Don, you have taught me more than you will ever know. I have much more to learn. Thank you for your faithful service.

Friday, December 6, 2013

Gabriel's Question

Photo by Niall McAuley
At the beginning of his Gospel, Luke tells us about Zechariah meeting the angel Gabriel. Gabriel told him he would have a special son who would announce the coming Messiah.
God could have chosen any of numerous ways to announce His Son’s coming, but He chose the extraordinary way of partnering with Zechariah.
In the same way, God chooses to partner with us in bringing about His Kingdom. He has the authority and the ability to bring about His Kingdom any way He wants. His choice is to include us in His work.
We might not be greeted by an angel, but how do we respond when the Almighty Lord of the Universe meets us and asks us to take a personal and significant part in announcing and bringing about His Kingdom?
Are we ready to jump in and say yes, willing to do whatever our King asks? Or are we like Zechariah, who was afraid and doubted?
When told that he and his wife, both in their old age, were going to have a son, he responded, “How shall I know this? For I am an old man, and my wife is advanced in years” (Luke 1:18).
In other words, Lord, are you sure you want me? I have a lot of questions.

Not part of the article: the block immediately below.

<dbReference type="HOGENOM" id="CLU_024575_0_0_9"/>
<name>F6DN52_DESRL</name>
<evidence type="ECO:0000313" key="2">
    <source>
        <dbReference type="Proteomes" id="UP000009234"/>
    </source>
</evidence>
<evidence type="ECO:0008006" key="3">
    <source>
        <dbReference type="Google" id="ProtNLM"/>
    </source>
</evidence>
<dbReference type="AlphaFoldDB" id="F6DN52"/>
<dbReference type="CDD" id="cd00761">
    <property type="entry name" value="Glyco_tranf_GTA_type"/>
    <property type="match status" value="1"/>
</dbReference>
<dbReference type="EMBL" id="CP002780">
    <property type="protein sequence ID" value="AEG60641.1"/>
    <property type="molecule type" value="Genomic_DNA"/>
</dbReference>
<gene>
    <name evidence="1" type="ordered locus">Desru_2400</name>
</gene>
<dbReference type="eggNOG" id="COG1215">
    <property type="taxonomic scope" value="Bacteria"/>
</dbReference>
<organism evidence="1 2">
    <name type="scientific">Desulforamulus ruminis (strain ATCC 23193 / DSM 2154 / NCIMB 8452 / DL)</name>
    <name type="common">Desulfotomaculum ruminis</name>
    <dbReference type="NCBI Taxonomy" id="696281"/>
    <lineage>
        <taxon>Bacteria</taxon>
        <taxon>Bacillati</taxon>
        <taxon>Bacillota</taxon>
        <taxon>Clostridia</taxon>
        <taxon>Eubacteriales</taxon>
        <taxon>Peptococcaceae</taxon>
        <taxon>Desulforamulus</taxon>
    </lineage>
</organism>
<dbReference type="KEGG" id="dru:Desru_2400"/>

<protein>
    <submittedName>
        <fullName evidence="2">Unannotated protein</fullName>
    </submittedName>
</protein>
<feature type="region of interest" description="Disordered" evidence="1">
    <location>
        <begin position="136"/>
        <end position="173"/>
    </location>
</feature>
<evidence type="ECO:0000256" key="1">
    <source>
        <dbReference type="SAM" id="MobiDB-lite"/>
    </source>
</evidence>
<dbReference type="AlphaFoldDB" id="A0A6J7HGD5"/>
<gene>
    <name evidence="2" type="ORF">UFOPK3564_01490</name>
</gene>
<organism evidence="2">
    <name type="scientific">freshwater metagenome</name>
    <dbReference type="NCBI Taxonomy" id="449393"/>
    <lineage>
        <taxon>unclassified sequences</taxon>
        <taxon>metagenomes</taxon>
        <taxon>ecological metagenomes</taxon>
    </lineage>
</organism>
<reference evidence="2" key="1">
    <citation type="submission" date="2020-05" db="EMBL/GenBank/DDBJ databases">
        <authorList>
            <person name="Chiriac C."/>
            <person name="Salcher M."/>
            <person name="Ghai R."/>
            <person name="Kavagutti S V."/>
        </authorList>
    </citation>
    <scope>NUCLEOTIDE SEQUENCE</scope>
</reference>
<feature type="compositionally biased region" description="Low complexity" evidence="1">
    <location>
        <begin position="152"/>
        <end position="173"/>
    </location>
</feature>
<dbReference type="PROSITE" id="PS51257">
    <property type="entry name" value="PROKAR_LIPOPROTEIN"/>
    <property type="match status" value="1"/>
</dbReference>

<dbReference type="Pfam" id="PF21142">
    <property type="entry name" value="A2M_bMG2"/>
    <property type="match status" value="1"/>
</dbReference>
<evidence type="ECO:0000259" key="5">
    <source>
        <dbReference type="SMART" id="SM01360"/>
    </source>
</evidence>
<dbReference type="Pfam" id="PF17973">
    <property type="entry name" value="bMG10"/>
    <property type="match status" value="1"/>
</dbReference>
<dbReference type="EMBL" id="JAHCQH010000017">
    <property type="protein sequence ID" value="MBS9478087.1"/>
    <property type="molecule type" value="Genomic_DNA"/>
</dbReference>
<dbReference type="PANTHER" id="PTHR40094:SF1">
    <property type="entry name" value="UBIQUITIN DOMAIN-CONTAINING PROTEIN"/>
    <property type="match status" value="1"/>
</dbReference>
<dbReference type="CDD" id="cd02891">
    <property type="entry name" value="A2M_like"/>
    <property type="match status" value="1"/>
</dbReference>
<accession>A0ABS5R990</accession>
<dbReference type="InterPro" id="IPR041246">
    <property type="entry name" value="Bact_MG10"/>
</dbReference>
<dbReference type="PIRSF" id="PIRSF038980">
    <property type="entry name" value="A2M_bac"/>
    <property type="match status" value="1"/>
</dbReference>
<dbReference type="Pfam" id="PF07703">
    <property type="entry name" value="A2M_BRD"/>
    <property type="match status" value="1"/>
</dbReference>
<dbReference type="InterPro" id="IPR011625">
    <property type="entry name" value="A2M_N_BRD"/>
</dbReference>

I think many of us have similar questions when God approaches us.
Like Zechariah, we often have a poor view of ourselves. We come up with a whole host of excuses that try to hide the real reason underneath—we don’t believe we are worthy to be asked.
Like Zechariah, we lack the faith to trust that God can do this. We fall into the trap of thinking only of ourselves in the relationship. We think it will fall only on us and we minimize God’s part. The truth is I am a terrible cook, but if I cook a meal with Emeril it’s going to be fabulous.
Finally, like Zechariah, we are scared. Fearful of stepping into the unknown. Scared that we might not do it or God won’t show up.
All of us seem to say, “If I were visited by an angel, then I would definitely say yes!” The truth is, we probably respond the same way Zechariah did.
How can we move forward and accept God’s invitation, like Mary, and say yes instead.